Today I had promised him bacon and eggs, a mixture that had intrigued both Bessie and Duncan when I told them of it. The thinly sliced ham was ready to go on a skillet and I hung it over the flames to cook. There was a pot of porridge ready to eat, so I dished up a small helping for Wee Thomas while he waited, enriching the bowl with raisins and hazelnuts and a fresh plum which he ate with gratifying gusto.— The Mermaid and the Bear, p. 49
Part I is done. Part II begins at 7:30 a.m, October 25, 1944. There’s quote from Samuel Eliot Morison: “In no engagement in its entire history has the United States Navy shown more gallantry, gut, and gumption than in those two morning hours between 0730 and 0930 off Samar.” (Self wishes she could show dear blog readers a map of Samar but, uh. She doesn’t want to stop reading. Maybe later. On the map of the Philippines that hangs in son’s room, Samar is one of the bigger islands in the middle of the archipelago. She wishes she could do a red arrow pointing, but she doesn’t know how)
We’re now with crew of the Johnston, just lining up for breakfast.
“Ellsworth Welch, the Johnston’s junior officer of the deck, was leaning over the rail on the port side of the bridge taking in the warm aromas of breakfast when he first saw the columns of water towering over the decks of an escort carrier.”
Down in the Johnston’s combat information center, Lt. Fred Green has picked up a transmission. He tells Lt. John C. W. Dix, who’s just walked in with a cup of coffee, “Listen, the pilot’s coming in again.” A burst of static washed through the speakers, bringing a distant voice (the voice of Ensign Bill Brooks): I’m drawing fire.
Oh, my bacon. Speechless.
It starts off the collection, and it’s pretty long (for a Hemingway short story). All about a safari in Africa. Interesting, told from the safari guide’s point of view, who OF COURSE finds the wife attractive. The husband, Macomber (only in his mid-30s, but intimidated by the safari guide), is portrayed as a wimp. Despite these clichés of manhood and/or lack thereof, self finds herself empathizing much with Macomber. His reluctance to shoot the lion, for instance.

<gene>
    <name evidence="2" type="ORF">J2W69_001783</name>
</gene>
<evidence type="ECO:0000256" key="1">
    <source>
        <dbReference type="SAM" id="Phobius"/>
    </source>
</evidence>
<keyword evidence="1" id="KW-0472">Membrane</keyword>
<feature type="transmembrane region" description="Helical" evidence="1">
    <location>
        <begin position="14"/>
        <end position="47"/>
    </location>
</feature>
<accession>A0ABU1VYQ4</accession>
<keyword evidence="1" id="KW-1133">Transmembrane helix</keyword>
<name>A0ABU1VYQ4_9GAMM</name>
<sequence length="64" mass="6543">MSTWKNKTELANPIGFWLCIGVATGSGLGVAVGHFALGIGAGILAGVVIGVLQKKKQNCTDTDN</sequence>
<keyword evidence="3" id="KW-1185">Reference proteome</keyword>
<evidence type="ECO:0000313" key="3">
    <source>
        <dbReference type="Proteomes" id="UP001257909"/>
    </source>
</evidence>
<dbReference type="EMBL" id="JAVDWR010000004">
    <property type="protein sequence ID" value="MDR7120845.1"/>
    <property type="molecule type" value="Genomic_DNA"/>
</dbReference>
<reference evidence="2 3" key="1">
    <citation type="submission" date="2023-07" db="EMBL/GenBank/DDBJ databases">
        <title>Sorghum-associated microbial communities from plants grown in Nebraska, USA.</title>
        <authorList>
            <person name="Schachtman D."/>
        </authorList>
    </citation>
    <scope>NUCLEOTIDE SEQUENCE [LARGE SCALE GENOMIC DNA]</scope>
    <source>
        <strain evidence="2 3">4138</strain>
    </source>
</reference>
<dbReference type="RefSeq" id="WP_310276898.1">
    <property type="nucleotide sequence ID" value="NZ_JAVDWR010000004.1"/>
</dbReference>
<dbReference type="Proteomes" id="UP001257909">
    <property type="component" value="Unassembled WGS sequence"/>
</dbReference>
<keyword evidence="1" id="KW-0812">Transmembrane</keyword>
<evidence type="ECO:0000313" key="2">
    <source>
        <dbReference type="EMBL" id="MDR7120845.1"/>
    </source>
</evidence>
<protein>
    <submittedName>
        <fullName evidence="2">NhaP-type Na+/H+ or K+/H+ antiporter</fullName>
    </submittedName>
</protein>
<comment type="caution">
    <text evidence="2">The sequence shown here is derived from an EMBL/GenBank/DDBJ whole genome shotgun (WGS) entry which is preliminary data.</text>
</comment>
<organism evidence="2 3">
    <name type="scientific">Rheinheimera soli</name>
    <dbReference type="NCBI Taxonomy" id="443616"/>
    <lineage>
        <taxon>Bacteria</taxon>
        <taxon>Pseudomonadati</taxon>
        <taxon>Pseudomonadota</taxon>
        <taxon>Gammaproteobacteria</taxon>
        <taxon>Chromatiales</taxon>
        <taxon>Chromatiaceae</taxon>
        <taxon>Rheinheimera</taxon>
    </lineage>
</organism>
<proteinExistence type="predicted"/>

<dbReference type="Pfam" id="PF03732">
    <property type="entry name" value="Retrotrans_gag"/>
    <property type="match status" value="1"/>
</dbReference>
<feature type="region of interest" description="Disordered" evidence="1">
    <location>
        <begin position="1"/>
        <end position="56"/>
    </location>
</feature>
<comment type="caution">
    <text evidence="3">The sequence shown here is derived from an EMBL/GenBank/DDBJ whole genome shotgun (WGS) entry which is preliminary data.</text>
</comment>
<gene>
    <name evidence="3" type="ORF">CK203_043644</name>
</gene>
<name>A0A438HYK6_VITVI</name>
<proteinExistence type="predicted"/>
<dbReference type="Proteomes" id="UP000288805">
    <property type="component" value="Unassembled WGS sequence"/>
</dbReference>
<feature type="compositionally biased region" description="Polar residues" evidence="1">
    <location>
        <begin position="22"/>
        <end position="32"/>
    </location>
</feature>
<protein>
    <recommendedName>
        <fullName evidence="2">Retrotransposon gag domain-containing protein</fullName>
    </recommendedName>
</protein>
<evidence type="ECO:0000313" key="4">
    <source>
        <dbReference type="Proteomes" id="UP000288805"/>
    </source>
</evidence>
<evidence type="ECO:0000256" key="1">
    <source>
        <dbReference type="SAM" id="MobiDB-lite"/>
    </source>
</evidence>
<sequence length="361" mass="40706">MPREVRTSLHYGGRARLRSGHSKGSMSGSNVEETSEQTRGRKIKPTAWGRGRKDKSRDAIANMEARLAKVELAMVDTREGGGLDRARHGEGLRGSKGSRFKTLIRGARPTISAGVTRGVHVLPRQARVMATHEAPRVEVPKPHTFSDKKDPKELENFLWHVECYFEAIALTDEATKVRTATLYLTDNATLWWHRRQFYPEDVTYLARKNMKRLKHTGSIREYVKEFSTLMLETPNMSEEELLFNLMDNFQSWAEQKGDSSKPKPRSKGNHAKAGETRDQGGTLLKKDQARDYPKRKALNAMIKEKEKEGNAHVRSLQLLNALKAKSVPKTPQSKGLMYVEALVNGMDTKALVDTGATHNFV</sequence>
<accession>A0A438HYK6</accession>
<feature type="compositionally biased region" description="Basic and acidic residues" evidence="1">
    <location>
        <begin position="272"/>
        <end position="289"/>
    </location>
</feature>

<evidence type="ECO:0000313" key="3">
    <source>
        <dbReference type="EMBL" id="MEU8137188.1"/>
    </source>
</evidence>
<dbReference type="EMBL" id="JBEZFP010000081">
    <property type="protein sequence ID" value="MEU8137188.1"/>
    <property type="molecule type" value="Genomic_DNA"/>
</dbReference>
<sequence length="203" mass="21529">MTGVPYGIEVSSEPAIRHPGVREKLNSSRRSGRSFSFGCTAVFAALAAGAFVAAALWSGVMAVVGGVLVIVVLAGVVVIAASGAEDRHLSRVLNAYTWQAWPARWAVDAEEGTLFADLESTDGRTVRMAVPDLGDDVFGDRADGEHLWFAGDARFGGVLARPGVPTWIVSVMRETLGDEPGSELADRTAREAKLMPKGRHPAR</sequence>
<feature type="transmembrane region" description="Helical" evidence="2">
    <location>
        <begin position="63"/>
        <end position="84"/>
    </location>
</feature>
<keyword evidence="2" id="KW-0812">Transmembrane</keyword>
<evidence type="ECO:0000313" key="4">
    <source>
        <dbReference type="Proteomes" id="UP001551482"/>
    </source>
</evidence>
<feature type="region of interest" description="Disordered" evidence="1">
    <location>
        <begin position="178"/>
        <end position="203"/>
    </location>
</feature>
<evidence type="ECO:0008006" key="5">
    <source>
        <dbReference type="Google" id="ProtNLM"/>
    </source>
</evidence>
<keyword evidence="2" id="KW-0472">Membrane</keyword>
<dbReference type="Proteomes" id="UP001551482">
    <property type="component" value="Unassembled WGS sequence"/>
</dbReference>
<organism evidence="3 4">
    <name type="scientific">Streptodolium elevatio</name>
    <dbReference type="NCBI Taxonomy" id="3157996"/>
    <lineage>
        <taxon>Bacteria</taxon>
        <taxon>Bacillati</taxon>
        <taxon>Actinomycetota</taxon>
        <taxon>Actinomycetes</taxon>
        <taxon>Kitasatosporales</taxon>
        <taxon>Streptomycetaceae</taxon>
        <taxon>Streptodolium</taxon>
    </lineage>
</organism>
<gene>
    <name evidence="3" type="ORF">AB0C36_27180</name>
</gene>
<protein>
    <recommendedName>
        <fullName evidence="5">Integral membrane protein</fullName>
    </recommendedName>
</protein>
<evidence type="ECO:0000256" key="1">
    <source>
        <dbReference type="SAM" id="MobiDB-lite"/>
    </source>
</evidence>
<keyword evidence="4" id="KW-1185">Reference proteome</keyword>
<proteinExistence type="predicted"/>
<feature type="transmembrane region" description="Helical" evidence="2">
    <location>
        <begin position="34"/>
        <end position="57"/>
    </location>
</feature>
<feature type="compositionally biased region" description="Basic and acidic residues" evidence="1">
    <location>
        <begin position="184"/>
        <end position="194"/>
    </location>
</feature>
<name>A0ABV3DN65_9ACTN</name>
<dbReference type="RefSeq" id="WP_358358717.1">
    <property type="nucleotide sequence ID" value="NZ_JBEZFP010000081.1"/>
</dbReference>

In this short story, the meal in question is breakfast.
Robert Wilson, the guide, has kippers and coffee.
“Finish your breakfast and we’ll be starting.”
Also, the lion’s point of view is part of this story. Pretty cool, that part. And you will feel, in your bones, how disgusting it is to hunt lions. Feeling and knowing are two different things.
Wife rewards Big Lion-Hunter with a kiss on the mouth, right in front of her husband. Guess Hemingway thinks that’s what all real men deserve, when they’ve finished off a lion. They deserve to be rewarded with a kiss from a beautiful woman. Because — hey! Hunter-killers are rad! Self can’t think of any story she’s ever read that infuriated her so much.
Story becomes very noir-ish towards the end, characters speak very “posh,” in a version of British stiff-upper-lip.
Her sympathies to Macomber.
Not reading in the order in which they appear in the book. Rather, starting with the stories Hemingway wrote while he was marching with The Fifth Column.
Story # 1: The Killers, p. 279
This story is about dinner.
“Everything we want’s the dinner, eh?”
“I can give you ham and eggs, bacon and eggs, liver — “
“I’ll take ham and eggs,” the man called.
“Give me bacon and eggs,” said the other man.